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How Aces in Big Data Play to San Diego’s Strong Suit in Big Biology

Xconomy San Diego — 

Tech and software startups in San Diego have had a substantial recovery in recent years, aided by an expanding ecosystem of incubators and accelerators, co-working spaces, university organizations, and a new generation of investors.

Nevertheless, Silicon Valley exerts a kind of gravitational pull on many local tech startups, often by offering better deal terms if startups relocate to the Bay Area and higher salaries for technically skilled employees. What can San Diego do about it? Think outside the box.

We’ve organized a special half-day forum on Torrey Pines Mesa on March 31, called Big Data Meets Big Biology, to highlight how some tech entrepreneurs are taking advantage of San Diego’s strength in the life sciences. We’re bringing together leading experts in genomics, bioinformatics, and analytics (along with VCs and startup CEOs) to lay out the Big Biology roadmap—and chart some of the roadblocks that represent opportunities for innovation.

The current list of confirmed speakers are:

Ilkay Altintas, Chief Data Science Officer, UCSD San Diego Supercomputer Center

Francis deSouza, President, Illumina

Lucian Iancovici, Senior Investment Manager, Qualcomm Life Fund

Kim Kamdar, Partner, Domain Associates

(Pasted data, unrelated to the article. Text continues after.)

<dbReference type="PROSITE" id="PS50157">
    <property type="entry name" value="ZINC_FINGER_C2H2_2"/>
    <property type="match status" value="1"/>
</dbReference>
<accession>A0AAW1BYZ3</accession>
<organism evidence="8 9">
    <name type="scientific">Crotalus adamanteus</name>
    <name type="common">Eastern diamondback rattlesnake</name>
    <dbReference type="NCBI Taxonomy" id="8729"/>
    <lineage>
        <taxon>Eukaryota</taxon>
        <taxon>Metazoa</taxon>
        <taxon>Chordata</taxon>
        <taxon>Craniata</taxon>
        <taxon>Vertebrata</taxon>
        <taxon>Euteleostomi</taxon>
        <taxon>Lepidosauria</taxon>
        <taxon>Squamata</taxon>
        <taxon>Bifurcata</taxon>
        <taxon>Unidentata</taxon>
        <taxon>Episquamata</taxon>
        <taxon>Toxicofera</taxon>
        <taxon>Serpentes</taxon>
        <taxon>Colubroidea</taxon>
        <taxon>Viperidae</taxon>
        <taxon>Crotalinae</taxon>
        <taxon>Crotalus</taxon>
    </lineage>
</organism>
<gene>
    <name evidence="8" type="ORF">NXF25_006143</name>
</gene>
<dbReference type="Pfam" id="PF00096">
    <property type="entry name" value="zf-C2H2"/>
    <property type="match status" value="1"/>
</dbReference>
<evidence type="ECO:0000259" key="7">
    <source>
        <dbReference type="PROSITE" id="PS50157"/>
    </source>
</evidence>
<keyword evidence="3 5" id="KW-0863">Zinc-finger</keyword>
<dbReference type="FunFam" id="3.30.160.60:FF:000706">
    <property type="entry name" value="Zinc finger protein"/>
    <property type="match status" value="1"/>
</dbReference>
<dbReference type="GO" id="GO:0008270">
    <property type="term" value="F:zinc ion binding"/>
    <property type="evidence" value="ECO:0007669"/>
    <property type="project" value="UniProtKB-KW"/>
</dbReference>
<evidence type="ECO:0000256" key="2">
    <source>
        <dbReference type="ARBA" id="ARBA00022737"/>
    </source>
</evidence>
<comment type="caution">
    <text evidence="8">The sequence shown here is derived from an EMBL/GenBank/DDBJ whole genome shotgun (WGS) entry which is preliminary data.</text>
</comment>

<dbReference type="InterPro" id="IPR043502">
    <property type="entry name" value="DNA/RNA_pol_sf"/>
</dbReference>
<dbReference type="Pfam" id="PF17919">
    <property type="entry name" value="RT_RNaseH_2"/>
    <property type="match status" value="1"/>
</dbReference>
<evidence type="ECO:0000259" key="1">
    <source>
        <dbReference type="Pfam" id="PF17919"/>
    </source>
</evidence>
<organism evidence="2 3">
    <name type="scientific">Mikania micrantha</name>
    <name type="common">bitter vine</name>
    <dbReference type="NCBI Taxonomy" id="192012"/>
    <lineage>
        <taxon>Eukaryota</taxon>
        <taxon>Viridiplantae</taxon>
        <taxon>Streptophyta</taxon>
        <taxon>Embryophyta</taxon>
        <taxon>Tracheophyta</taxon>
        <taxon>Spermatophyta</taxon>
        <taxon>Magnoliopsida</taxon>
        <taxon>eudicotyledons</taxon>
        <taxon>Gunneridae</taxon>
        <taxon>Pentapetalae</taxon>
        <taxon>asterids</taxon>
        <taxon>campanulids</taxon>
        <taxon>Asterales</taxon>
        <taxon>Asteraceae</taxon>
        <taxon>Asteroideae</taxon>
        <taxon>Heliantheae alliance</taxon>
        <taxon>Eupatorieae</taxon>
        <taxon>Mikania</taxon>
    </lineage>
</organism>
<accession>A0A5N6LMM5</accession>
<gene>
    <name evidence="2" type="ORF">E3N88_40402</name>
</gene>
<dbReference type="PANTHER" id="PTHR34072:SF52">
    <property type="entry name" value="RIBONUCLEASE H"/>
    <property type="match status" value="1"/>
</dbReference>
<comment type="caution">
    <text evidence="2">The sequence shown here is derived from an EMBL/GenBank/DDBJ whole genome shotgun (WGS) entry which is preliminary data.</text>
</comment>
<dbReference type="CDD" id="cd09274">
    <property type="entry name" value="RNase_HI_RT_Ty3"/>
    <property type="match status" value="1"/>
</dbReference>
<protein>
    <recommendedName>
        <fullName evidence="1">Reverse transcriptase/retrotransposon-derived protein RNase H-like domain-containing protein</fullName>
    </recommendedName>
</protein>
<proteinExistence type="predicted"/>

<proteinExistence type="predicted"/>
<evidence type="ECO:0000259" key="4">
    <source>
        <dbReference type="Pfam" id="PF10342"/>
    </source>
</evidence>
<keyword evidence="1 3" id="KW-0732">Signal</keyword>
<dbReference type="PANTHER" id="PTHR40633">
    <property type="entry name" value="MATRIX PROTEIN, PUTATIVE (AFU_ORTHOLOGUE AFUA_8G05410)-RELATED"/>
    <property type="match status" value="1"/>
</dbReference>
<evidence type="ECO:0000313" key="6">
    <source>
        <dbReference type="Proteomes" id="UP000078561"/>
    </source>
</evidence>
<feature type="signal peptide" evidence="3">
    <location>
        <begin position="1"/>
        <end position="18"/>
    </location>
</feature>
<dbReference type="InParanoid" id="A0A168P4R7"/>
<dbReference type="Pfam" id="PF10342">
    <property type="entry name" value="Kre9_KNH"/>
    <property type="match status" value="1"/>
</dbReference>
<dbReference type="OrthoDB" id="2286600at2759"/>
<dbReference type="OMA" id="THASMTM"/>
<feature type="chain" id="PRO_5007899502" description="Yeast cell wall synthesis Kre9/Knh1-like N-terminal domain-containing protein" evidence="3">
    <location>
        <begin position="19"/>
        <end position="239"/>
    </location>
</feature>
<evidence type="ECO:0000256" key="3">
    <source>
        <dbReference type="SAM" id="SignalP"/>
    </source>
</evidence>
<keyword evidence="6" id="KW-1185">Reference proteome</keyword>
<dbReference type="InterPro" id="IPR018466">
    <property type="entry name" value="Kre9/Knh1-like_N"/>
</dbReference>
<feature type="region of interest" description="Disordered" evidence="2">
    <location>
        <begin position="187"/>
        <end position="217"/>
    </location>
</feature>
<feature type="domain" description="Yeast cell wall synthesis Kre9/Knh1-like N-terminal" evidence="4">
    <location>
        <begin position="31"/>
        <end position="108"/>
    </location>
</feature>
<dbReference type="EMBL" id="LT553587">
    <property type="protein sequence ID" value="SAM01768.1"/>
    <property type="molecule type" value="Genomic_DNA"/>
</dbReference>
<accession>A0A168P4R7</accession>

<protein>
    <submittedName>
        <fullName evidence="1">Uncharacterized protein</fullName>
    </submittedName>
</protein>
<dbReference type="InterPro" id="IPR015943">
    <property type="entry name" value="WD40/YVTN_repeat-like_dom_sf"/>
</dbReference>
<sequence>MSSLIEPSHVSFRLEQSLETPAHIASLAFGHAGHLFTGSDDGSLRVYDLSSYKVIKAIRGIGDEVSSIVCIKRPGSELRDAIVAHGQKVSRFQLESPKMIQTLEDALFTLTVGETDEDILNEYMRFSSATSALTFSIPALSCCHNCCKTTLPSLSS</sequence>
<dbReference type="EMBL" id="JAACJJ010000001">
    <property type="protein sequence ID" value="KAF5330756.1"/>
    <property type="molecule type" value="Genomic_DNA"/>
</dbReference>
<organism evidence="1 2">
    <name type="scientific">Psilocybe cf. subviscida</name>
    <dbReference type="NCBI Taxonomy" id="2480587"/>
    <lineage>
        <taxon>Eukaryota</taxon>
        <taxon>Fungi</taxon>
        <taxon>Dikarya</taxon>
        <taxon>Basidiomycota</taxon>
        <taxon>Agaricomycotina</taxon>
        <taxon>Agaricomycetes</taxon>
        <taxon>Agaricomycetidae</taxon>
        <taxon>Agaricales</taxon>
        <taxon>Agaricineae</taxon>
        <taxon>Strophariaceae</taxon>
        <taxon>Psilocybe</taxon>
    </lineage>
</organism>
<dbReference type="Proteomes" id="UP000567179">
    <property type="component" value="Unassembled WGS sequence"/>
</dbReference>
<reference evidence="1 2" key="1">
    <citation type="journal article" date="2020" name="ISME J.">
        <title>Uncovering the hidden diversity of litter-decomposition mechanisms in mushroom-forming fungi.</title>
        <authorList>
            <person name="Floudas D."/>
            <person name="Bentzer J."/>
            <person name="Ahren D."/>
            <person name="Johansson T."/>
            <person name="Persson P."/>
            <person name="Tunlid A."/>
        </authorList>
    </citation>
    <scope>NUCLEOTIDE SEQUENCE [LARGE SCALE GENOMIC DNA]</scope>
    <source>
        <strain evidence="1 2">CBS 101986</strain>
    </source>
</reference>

Stephen Kingsmore, President and CEO, Rady Pediatric Genomics and Systems Medicine Institute

Rob Knight, Professor of Biomedical Sciences & Director of the Center for Microbiome Innovation, UC San Diego

Franz Och, Chief Data Scientist, Human Longevity

Nicholas Schork, Professor and Director of Human Biology, J. Craig Venter Institute

Pieter van Rooyen, President and CEO, Edico Genome

Some topics we’ll explore:

—By some estimates, as many as 2 billion human genomes could be sequenced over the next nine years, generating data that would far exceed the data output expected of other “Big Data” domains, such as Twitter and YouTube. What kind of computing resources will be needed to manage that much data?

—Rapid genome sequencing represents the best hope for diagnosing critically ill newborns, so what are the gaps and challenges in pediatric genomic medicine?

—How do venture capital investors view the prospects for tech startups in the life sciences? What types of innovation are needed in such fields as genomics, brain science, and digital health?

We will soon update our program with additional speakers, and other details. In the meantime, tickets are available here, and we hope to see you all on March 31.

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